On Nov. 2, singer Alicia Keys released “Golden Child,” a track recorded during the making of her second album, “The Diary of Alicia Keys,” in celebration of its 20th anniversary on Dec. 2. Keys takes us back to true 2000s R&B with soulful vocals and a heavy emphasis on the guitar, giving it an almost Latin vibe. The single is also written and produced by the singer herself.
According to Genius, “Golden Child” originated with a poem that made its release in Keys’ book, “Tears for Water.” In an Instagram post, Keys shared a clip that gives insight as to what prompted her to write it: “When I had my first contract, there was a time when things [were] very, very shaky and bad, and people didn’t quite believe in the music I was doing, and I remember going home and sitting at my piano and writing this poem because I was trying to tell myself this.” Keys released the demo of the song on her website, “AKVault,” in 2013.
“Golden Child” begins with a fuzzy sound reminiscent of an actual vinyl being played on a record player. It’s a subtle sound element that continues throughout the record as a nice touch. Chords from a synthesizer that reminds one of Ne-Yo’s “So Sick” lead into high-pitched picks of the guitar and Keys’ dulcet hums. The bass and percussion drop once she begins singing, taking the listener on a smooth, soulful journey through the wonders of Keys’ timbre. As she begins the pre-chorus, a sparkly chime sound plays, present in almost every early 2000s song. Simultaneously, the backing vocals can’t help but catch your ear as they build to the chorus, where she repeats, “You are a golden child.”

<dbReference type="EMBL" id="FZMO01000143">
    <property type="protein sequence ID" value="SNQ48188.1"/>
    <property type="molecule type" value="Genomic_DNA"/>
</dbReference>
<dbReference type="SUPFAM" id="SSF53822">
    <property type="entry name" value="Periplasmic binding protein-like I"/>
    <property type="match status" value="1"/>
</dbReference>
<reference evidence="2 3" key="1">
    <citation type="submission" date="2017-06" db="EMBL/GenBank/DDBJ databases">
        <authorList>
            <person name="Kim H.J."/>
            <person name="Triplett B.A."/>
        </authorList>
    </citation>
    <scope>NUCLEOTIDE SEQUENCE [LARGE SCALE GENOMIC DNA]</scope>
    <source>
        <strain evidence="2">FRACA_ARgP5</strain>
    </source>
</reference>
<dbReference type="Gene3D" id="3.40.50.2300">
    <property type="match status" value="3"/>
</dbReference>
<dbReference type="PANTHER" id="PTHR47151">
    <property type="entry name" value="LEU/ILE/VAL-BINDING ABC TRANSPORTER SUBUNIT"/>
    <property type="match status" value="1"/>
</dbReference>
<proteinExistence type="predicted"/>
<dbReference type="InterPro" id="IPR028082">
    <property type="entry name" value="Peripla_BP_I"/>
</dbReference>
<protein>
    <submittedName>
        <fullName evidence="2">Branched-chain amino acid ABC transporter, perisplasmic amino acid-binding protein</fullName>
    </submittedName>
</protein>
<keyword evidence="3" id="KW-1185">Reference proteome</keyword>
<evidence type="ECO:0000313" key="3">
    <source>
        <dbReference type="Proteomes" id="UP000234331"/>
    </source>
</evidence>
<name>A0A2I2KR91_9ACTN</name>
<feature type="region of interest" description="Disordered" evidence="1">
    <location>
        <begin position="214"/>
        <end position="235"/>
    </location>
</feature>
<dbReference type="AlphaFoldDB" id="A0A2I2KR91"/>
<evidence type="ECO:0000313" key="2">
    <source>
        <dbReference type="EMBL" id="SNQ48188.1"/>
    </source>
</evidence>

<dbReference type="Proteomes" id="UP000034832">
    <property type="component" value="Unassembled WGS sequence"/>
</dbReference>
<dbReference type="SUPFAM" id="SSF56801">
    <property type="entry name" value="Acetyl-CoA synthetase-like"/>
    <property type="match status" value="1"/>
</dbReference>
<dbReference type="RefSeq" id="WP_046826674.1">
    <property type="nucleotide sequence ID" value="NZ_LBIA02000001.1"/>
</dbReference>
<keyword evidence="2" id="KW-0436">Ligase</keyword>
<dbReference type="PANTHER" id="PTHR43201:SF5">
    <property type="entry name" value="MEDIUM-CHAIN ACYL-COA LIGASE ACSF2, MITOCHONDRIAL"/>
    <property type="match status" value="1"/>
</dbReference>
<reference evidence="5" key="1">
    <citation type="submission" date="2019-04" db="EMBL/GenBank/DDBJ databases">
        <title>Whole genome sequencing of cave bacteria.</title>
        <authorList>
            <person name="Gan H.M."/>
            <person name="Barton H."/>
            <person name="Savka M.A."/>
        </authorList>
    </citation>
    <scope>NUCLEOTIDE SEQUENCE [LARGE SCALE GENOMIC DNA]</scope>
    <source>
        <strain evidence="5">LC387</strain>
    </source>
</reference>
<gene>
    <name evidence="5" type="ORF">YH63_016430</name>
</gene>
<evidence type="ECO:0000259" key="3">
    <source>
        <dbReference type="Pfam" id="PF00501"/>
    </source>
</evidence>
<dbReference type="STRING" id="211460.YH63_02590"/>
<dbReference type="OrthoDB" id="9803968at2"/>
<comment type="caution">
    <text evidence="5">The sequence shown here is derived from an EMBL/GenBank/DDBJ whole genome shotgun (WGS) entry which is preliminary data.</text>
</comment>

However, the ending leaves room for more to be desired with Keys’ ad-libs. It almost sounds as if she gets tired, making it a bit unsatisfying. One can only wish the track displayed more of Keys’ iconic riffs. Thankfully, the song makes up for it with a guitar solo that takes us to the very end of the song as it fades out.
A lot of songs that are meant to be empowering end up being overly cheesy with no depth, such as “Roar” by Katy Perry, “Brave” by Sara Bareilles, “Fight Song” by Rachel Platten and “Stronger (What Doesn’t Kill You)” by Kelly Clarkson. As artist Bo Burnham has said, “I feel a lot of artists … infringe upon … responsibilities that just aren’t theirs, in terms of their audience, maintaining their audience at an emotional level.” However, “Golden Child” aims to remind the listeners how special they are without trying to solve their tough problems with simple answers. As previously mentioned, the track wasn’t even directed towards her fans, but rather, was written to help pull herself out of the slump Keyes was in. The song’s origin makes it feel much more organic and genuine compared to many other “girl boss” hits.
Verdict: “Golden Child” is sure to make you reminisce on the times when you would come home from school and listen to “The Diary of Alicia Keys” on repeat on your iPod Nano. If you’re feeling nostalgic for music from the early 2000s, this record is the one for you.